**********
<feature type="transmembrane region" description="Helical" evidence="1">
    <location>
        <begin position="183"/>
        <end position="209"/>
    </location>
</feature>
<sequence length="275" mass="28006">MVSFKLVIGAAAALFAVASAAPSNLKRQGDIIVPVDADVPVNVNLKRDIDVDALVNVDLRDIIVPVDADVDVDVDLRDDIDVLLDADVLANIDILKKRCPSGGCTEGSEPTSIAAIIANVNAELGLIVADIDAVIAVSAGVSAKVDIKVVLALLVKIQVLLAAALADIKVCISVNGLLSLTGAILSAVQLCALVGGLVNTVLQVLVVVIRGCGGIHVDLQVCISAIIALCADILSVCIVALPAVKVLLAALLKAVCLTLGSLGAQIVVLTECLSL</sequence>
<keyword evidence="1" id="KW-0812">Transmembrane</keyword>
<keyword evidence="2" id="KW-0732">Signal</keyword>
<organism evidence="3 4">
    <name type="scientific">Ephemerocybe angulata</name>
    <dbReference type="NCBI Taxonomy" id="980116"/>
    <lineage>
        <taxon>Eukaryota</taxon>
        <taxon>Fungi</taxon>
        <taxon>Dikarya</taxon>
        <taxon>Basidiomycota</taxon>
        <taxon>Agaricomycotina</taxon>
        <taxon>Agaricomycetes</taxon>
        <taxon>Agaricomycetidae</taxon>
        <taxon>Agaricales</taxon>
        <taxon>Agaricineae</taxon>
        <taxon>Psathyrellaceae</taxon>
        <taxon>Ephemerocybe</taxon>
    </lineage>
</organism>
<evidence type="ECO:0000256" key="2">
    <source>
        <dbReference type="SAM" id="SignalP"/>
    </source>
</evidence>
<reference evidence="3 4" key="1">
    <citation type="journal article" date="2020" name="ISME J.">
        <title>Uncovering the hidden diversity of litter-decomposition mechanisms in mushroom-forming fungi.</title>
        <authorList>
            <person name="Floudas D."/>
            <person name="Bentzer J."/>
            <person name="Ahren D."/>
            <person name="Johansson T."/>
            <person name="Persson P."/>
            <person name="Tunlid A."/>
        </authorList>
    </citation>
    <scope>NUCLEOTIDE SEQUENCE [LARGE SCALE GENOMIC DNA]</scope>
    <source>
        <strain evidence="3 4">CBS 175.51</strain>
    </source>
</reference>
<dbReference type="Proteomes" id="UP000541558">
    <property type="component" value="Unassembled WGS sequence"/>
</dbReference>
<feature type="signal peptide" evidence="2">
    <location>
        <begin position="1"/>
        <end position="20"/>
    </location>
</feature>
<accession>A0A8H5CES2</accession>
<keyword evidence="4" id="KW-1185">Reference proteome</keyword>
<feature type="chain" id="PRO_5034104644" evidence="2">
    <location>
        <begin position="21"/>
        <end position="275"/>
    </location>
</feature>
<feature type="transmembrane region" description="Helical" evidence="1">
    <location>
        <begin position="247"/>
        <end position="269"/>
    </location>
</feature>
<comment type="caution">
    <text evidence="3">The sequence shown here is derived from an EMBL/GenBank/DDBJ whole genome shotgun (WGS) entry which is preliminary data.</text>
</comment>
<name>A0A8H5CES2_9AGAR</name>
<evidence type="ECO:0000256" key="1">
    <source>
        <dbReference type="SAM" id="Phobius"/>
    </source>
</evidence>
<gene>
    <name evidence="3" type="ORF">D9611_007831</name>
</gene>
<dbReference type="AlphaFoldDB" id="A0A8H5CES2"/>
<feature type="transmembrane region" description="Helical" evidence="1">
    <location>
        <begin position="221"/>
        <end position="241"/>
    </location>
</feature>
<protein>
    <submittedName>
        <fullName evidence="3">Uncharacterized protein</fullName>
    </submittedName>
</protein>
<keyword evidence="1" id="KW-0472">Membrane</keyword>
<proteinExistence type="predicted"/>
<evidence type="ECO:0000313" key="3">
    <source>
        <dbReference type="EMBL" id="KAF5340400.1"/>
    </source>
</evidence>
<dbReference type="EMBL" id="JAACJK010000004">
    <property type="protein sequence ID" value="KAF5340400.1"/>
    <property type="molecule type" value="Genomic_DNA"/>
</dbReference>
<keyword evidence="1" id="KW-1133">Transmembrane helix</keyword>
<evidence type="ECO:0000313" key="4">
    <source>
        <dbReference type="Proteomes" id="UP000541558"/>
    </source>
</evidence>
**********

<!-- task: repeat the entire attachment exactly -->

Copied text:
<feature type="transmembrane region" description="Helical" evidence="1">
    <location>
        <begin position="183"/>
        <end position="209"/>
    </location>
</feature>
<sequence length="275" mass="28006">MVSFKLVIGAAAALFAVASAAPSNLKRQGDIIVPVDADVPVNVNLKRDIDVDALVNVDLRDIIVPVDADVDVDVDLRDDIDVLLDADVLANIDILKKRCPSGGCTEGSEPTSIAAIIANVNAELGLIVADIDAVIAVSAGVSAKVDIKVVLALLVKIQVLLAAALADIKVCISVNGLLSLTGAILSAVQLCALVGGLVNTVLQVLVVVIRGCGGIHVDLQVCISAIIALCADILSVCIVALPAVKVLLAALLKAVCLTLGSLGAQIVVLTECLSL</sequence>
<keyword evidence="1" id="KW-0812">Transmembrane</keyword>
<keyword evidence="2" id="KW-0732">Signal</keyword>
<organism evidence="3 4">
    <name type="scientific">Ephemerocybe angulata</name>
    <dbReference type="NCBI Taxonomy" id="980116"/>
    <lineage>
        <taxon>Eukaryota</taxon>
        <taxon>Fungi</taxon>
        <taxon>Dikarya</taxon>
        <taxon>Basidiomycota</taxon>
        <taxon>Agaricomycotina</taxon>
        <taxon>Agaricomycetes</taxon>
        <taxon>Agaricomycetidae</taxon>
        <taxon>Agaricales</taxon>
        <taxon>Agaricineae</taxon>
        <taxon>Psathyrellaceae</taxon>
        <taxon>Ephemerocybe</taxon>
    </lineage>
</organism>
<evidence type="ECO:0000256" key="2">
    <source>
        <dbReference type="SAM" id="SignalP"/>
    </source>
</evidence>
<reference evidence="3 4" key="1">
    <citation type="journal article" date="2020" name="ISME J.">
        <title>Uncovering the hidden diversity of litter-decomposition mechanisms in mushroom-forming fungi.</title>
        <authorList>
            <person name="Floudas D."/>
            <person name="Bentzer J."/>
            <person name="Ahren D."/>
            <person name="Johansson T."/>
            <person name="Persson P."/>
            <person name="Tunlid A."/>
        </authorList>
    </citation>
    <scope>NUCLEOTIDE SEQUENCE [LARGE SCALE GENOMIC DNA]</scope>
    <source>
        <strain evidence="3 4">CBS 175.51</strain>
    </source>
</reference>
<dbReference type="Proteomes" id="UP000541558">
    <property type="component" value="Unassembled WGS sequence"/>
</dbReference>
<feature type="signal peptide" evidence="2">
    <location>
        <begin position="1"/>
        <end position="20"/>
    </location>
</feature>
<accession>A0A8H5CES2</accession>
<keyword evidence="4" id="KW-1185">Reference proteome</keyword>
<feature type="chain" id="PRO_5034104644" evidence="2">
    <location>
        <begin position="21"/>
        <end position="275"/>
    </location>
</feature>
<feature type="transmembrane region" description="Helical" evidence="1">
    <location>
        <begin position="247"/>
        <end position="269"/>
    </location>
</feature>
<comment type="caution">
    <text evidence="3">The sequence shown here is derived from an EMBL/GenBank/DDBJ whole genome shotgun (WGS) entry which is preliminary data.</text>
</comment>
<name>A0A8H5CES2_9AGAR</name>
<evidence type="ECO:0000256" key="1">
    <source>
        <dbReference type="SAM" id="Phobius"/>
    </source>
</evidence>
<gene>
    <name evidence="3" type="ORF">D9611_007831</name>
</gene>
<dbReference type="AlphaFoldDB" id="A0A8H5CES2"/>
<feature type="transmembrane region" description="Helical" evidence="1">
    <location>
        <begin position="221"/>
        <end position="241"/>
    </location>
</feature>
<protein>
    <submittedName>
        <fullName evidence="3">Uncharacterized protein</fullName>
    </submittedName>
</protein>
<keyword evidence="1" id="KW-0472">Membrane</keyword>
<proteinExistence type="predicted"/>
<evidence type="ECO:0000313" key="3">
    <source>
        <dbReference type="EMBL" id="KAF5340400.1"/>
    </source>
</evidence>
<dbReference type="EMBL" id="JAACJK010000004">
    <property type="protein sequence ID" value="KAF5340400.1"/>
    <property type="molecule type" value="Genomic_DNA"/>
</dbReference>
<keyword evidence="1" id="KW-1133">Transmembrane helix</keyword>
<evidence type="ECO:0000313" key="4">
    <source>
        <dbReference type="Proteomes" id="UP000541558"/>
    </source>
</evidence>